The tenuous and shifting nature of these state policies suggests that the original objectives of Title II remain as relevant today in some jurisdictions as they were in 1978 and in 2005 when Congress last significantly amended PURPA. Until Congress chooses to act again, it would be improper for FERC to narrow the scope of Title II any further.
We echo your sentiment that the Commission’s continued implementation of its statutory responsibilities under section 210 of PURPA deserves thoughtful consideration. As such, we hope you will consider addressing the following topics during the technical conference to be held in June:
1. Whether methods currently used by states to calculate avoided costs accurately reflect the full value of all avoided costs provided by qualifying facilities (QFs) including avoided energy, capacity, ancillary service, transmission, and distribution costs;
2. Whether states have used the discretion already authorized under PURPA to remedy perceived oversupplies of proposed QFs, for example through adjusting avoided cost calculations or other practices such as limiting the size of QFs or shortening the maximum lengths of contracts;
3. Whether section 210 appears to be the primary factor driving the development of renewable generation in some states as opposed to the complementary renewable energy policies outlined above;
4. Whether independent state policies, including integrated resource planning, competitive procurement requirements, net metering, and renewable portfolio standards, have generally been stable enough to provide a reliable investment climate for renewable generation;
5. Whether independently-administered, voluntary energy imbalance markets on their own have ever approached the volume and liquidity of the comparable markets contemplated under section 210(m)(1)(C) (as enacted under the Energy Policy Act of 2005) that would send a sufficient market signal to develop independent renewable generation in the absence of a must-purchase requirement;
6. Whether there are currently technologies or categories of facilities (i.e., battery storage, marine and hydrokinetics, or fuel cells) that may be eligible to certify as qualifying facilities but are not currently being built or certified as such;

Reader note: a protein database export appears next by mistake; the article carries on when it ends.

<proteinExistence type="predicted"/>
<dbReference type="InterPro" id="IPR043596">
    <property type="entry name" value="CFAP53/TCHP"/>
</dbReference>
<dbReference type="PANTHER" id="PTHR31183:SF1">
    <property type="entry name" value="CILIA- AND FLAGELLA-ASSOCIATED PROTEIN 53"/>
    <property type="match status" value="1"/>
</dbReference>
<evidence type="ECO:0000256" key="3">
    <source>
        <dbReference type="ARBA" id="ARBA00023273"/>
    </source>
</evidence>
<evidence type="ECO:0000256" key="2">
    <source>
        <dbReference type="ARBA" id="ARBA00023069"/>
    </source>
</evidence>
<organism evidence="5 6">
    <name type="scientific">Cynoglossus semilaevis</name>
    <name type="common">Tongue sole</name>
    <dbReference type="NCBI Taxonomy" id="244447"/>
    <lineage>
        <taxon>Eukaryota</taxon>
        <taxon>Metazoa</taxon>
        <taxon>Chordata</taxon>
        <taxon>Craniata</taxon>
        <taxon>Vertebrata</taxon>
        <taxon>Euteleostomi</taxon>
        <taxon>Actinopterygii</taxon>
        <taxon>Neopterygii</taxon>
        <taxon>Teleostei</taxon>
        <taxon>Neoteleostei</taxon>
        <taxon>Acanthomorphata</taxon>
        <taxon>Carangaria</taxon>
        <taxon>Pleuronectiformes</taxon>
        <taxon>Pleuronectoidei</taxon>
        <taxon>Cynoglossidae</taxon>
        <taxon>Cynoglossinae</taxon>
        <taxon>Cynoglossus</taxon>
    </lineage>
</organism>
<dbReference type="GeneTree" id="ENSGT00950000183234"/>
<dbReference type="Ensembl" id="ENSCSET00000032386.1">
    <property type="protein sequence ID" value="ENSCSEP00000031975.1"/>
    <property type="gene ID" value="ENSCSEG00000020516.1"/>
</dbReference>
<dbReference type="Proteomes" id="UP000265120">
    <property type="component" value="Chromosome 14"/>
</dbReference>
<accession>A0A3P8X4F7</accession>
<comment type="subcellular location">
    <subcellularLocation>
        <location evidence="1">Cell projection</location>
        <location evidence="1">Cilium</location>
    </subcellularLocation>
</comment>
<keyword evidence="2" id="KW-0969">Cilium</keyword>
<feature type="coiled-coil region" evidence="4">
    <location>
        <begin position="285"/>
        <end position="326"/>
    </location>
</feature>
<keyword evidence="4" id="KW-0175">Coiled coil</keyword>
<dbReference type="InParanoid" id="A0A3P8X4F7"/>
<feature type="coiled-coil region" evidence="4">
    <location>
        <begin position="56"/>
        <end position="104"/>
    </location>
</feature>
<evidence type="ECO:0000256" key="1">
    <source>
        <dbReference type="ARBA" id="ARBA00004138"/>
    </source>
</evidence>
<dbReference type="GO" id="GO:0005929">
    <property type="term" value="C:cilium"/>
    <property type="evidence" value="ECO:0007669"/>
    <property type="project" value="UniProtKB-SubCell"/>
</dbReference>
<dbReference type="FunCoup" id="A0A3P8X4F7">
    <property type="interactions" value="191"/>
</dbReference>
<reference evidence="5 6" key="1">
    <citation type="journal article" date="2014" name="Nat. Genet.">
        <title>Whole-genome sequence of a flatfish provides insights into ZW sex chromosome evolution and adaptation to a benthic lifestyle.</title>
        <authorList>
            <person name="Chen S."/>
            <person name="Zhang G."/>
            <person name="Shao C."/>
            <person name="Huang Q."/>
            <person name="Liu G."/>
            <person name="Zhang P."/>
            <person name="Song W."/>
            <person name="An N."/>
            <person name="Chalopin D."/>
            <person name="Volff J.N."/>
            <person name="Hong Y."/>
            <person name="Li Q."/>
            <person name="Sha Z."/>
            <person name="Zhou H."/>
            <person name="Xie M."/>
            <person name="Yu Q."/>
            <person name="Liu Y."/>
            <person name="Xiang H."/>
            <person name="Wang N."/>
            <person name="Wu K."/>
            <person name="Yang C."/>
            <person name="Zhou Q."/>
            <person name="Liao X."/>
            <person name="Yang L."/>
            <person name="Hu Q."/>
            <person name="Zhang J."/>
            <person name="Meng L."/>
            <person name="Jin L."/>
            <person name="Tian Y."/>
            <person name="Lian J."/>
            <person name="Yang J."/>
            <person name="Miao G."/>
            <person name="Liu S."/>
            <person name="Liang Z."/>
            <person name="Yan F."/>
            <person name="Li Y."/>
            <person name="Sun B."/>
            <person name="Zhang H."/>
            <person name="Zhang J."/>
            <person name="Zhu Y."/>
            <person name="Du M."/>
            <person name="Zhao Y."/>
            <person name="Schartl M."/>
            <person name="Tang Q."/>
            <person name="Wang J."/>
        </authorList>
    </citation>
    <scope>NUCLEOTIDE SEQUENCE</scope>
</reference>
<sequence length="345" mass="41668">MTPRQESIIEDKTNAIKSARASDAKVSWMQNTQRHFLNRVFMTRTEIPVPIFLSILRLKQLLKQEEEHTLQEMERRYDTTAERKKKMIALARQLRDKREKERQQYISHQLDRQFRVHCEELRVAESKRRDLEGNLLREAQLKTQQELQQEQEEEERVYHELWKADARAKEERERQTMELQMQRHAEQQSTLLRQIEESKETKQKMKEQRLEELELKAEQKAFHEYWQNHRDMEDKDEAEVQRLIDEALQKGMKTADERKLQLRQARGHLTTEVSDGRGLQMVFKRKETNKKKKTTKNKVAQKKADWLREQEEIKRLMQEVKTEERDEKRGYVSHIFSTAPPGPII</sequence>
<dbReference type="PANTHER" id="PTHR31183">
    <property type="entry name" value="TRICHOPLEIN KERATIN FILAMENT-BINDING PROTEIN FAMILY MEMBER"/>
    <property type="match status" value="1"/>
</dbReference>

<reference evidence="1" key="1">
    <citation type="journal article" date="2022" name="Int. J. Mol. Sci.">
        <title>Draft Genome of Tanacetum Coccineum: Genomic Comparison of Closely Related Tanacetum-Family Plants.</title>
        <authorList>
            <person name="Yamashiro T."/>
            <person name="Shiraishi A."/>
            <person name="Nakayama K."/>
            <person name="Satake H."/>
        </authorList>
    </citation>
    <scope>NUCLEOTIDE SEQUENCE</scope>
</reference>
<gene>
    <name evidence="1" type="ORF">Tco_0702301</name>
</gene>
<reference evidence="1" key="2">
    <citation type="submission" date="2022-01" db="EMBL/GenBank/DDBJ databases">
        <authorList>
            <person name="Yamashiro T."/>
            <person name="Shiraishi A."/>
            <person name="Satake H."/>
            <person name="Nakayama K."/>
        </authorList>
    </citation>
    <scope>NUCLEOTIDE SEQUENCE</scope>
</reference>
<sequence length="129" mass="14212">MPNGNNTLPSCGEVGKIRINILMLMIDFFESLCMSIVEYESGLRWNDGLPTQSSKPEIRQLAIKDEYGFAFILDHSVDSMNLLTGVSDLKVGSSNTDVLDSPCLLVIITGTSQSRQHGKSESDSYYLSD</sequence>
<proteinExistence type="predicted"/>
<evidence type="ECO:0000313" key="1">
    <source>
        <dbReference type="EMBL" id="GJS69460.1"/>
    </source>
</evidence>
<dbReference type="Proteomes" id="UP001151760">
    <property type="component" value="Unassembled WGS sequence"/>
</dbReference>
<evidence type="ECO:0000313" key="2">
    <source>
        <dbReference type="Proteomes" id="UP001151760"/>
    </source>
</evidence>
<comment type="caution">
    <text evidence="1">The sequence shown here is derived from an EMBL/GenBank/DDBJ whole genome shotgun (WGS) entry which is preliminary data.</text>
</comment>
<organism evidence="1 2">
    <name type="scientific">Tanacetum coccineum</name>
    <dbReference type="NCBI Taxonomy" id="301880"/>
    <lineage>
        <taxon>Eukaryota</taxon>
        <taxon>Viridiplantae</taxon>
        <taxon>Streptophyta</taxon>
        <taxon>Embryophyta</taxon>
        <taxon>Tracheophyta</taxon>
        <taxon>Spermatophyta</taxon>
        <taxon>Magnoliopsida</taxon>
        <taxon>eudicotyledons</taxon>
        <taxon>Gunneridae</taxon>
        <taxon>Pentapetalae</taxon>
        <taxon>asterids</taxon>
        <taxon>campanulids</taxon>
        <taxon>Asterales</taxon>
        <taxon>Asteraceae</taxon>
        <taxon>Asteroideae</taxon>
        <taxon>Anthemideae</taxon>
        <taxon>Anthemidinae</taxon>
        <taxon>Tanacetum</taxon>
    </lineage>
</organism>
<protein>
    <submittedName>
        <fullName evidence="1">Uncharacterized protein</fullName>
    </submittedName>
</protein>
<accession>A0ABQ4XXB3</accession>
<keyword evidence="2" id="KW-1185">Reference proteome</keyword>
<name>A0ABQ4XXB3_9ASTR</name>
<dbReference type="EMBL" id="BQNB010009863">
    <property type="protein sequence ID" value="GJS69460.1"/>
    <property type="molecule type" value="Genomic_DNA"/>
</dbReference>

7. Whether current interconnection processes and timelines under Title II are sufficient or could be improved;
8. Whether FERC’s enforcement of section 210 is effective and consistent with PURPA’s intent, specifically (1) whether penalties imposed on QFs that have failed to properly certify as such with FERC are commensurate with harm and not unduly burdensome and (2) whether enforcement actions against improper implementation of PURPA by some states have been effective;
9. Whether FERC is adequately making available to lawmakers and the public data collected from qualifying facilities and whether the availability of such data is consistent with Order 732 which reflected the Commission’s intent to “publish compiled QF data on the Commission’s website” […] “that could be made available to the public”;
10. Whether avoided cost calculations serve a valuable informational function by establishing a competitive benchmark for holding traditionally regulated monopoly utilities accountable for rate proposals; and
11. Whether states have been able to successfully integrate PURPA must-purchase requirements as options in competitive resource procurement plans.
Thank you for your consideration of our request, and we look forward to an informative conference.
Committee on Energy & Natural Resources
Frank Pallone, Jr.
U.S. House of Representatives
Committee on Energy & Commerce
Bobby L. Rush
U.S. House of Representatives
Subcommittee on Energy & Power